Item no. 10001
|Collection: Bread & Roses|
Painting by Marshall Arisman, inspired by a quote from A. Philip Randolph, on a poster from the Bread and Roses Images of Labor poster series.
The quote reads: "The essence of trade unionism is social uplift. The labor movement has been the haven for the dispossessed, the despised, the neglected, the downtrodden, the poor."
A. Philip Randolph (1889-1979) led an organizational life that was an accurate reflection of this statement. After an active career as a leader of the socialist movement in Harlem, he went on to organize elevator operators, and to become the first president of the Brotherhood of Sleeping Car Porters.
Randolph was an important spokesman for African Americans in the civil rights movement and the labor movement, in a career that spanned most of the century. He first attracted attention in New York with his eloquent speeches urging blacks not to fight in World War I.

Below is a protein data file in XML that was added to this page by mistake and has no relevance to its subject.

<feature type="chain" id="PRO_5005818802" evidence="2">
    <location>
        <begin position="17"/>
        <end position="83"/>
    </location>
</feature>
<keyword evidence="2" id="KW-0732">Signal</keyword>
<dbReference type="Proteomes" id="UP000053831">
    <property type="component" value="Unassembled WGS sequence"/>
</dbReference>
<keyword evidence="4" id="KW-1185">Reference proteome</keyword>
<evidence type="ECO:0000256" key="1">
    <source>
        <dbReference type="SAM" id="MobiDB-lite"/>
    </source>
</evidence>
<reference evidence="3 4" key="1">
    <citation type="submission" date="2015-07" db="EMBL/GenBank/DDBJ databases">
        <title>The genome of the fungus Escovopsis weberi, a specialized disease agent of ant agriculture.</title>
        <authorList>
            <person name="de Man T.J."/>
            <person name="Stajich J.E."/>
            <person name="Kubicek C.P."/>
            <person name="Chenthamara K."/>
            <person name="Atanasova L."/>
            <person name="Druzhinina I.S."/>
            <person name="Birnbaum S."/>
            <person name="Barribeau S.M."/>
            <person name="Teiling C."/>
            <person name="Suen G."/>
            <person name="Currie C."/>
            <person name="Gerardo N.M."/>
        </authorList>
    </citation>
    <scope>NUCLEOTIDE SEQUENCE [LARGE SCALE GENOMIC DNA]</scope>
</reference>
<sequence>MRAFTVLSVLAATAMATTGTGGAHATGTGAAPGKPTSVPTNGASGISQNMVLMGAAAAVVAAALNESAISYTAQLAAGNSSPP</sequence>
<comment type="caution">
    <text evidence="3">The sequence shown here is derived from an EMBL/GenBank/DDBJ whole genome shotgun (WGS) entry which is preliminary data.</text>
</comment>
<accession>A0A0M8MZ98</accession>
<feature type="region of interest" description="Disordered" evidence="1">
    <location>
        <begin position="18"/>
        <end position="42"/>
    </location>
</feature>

When the U.S. entered World War II, Randolph concentrated his efforts on breaking down employment barriers for African Americans in the booming defense industries. His 1942 threat to lead thousands of Negroes in a March on Washington prompted President Franklin D. Roosevelt to establish the Fair Employment Practices Commission (FEPC), the first such federal agency in our nation's history. After World War II, in 1963, Randolph did lead a march on Washington, which provided the setting for Martin Luther King, Jr.'s immortal "I Have a Dream" speech.
Image from the Images of Labor Collection, Bread and Roses, series, art by Marshall Arisman.